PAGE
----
As a Philadelphia Flyers draft pick, Gostisbehere is drawing considerable attention from the local media. Bennett made it abundantly clear that his prized junior blueliner has his priorities straight, and he doesn't expect Gostisbehere's draft status will be a distraction.
"Shayne Gostisbehere plays for Union College," Bennett said. "He doesn't play for the Philadelphia Flyers. So I don't see that being a big issue at all. We have a lot of guys in that locker room, tremendous leaders, so I'm not too worried about that at all."
While the Eagles have three players among the nation's top six scorers -- Gaudreau (35 goals, 77 points), Kevin Hayes (63 points) and Bill Arnold (52 points) -- Union only has one in the top 50 (senior Daniel Carr, at eighth, with 22 goals and 48 points). However, Union isn't hurting on the offensive side of the puck. While BC leads the nation with 4.1 goals a game, Union is second, at 3.7. The Dutchmen have 10 players with 20 or more points, led by Carr, Daniel Ciampini (36 points), Kevin Sullivan (35 points) and Bodie (35 points).
York, conversely, said he hopes to get more balanced scoring from his Eagles, after BC's top line of Gaudreau, Hayes and Arnold combined for eight of the 10 Eagles goals in the regionals.
"In a perfect world, sure, you'd like all four lines contributing to the offense, you want your defense to contribute to offense, but again, each game is different," said York, who quipped after BC's regional final win over Lowell that he's happy as long as his offense scores one more goal than the opposition. "You're never quite sure how the game's going to play out.
"But we've got players capable of scoring goals in all four lines, and they're allowed to score," he said. "It just happens to be John's line. But we'd like to get some more offense from different people, certainly the blue line would help us an awful lot."
BC's winning goal against Lowell was scored by freshman defenseman Ian McCoshen, set up by a perfect pass from sophomore defenseman Teddy Doherty. In fact, York said this might be the youngest team he has ever brought to the Frozen Four, with four freshman forwards, three freshman defenders and a freshman goaltender getting regular ice time. York said he had confidence in his young netminder, 18-year-old Thatcher Demko (2.16 goals against, .920 save percentage), who bounced back from a shaky Hockey East quarterfinal loss to Notre Dame to play well in the Northeast regional.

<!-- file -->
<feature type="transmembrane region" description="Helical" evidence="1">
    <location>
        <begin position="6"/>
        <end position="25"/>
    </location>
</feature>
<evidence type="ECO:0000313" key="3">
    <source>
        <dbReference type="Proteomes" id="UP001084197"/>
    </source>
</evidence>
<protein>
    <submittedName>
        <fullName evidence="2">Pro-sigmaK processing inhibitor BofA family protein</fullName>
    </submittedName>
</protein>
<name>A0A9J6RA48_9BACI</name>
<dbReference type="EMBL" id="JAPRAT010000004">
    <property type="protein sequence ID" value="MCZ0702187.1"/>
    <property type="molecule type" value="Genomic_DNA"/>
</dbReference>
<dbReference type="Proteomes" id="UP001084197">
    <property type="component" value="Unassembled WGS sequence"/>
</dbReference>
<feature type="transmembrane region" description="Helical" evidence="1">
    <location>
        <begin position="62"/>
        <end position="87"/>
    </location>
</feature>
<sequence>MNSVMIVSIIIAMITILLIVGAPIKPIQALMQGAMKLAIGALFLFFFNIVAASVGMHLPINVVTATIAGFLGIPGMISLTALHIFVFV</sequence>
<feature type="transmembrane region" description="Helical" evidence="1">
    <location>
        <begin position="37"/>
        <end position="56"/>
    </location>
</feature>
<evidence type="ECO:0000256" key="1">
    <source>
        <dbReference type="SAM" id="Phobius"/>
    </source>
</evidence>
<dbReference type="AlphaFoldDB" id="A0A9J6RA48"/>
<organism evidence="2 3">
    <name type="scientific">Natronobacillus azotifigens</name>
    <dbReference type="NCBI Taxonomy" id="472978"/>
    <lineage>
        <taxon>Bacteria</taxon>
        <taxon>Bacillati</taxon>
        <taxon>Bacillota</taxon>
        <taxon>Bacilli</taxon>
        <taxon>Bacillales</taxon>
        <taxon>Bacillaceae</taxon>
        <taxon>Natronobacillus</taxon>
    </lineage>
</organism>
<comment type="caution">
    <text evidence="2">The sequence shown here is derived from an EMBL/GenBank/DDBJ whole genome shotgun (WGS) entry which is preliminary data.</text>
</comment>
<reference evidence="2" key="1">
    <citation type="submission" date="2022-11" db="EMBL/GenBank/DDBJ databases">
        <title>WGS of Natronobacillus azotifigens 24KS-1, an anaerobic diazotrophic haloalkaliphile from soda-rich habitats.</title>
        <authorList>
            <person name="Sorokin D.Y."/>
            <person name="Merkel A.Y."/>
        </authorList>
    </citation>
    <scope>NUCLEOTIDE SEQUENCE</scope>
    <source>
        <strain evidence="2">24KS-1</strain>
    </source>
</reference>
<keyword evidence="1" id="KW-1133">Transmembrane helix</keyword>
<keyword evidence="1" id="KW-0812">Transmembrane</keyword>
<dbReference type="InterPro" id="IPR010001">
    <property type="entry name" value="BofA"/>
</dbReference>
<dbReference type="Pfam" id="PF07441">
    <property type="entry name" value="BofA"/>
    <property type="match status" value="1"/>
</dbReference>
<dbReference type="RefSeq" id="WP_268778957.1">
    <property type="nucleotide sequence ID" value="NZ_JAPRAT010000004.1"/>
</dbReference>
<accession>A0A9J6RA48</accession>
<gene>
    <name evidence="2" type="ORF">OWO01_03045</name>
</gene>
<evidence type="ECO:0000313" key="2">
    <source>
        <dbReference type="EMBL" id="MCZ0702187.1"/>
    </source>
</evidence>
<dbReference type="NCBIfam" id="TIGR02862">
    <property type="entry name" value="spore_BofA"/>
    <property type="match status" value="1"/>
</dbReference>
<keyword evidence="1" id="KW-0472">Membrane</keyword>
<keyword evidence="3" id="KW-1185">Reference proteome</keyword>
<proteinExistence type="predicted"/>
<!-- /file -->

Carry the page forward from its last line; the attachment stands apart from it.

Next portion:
"No one has a crystal ball, so we really can't figure out how this is going to play out," York said. "He's had his ups and downs during the course of the year, like any freshman, but his competitiveness in practice and his desire to get better have never wavered."
Special teams, which York said often hold the key to any playoff match, could be the difference. The one glaring difference between the clubs is on the penalty kill, where BC is tops in the country (90.4 percent), but Union ranks 24th (83 percent). Expect the Eagles to go for the jugular with the man-advantage, and the Dutchmen to be on their best behavior to avoid time in the box. Both BC and Union spend roughly the same amount of time playing a man down, averaging 11.9 and 11.25 penalty minutes per game, respectively.
"I think right now we're playing our best hockey throughout the whole season so far," Gaudreau said. "So it's just making sure we keep improving every single day in practice and get ready for the Frozen Four."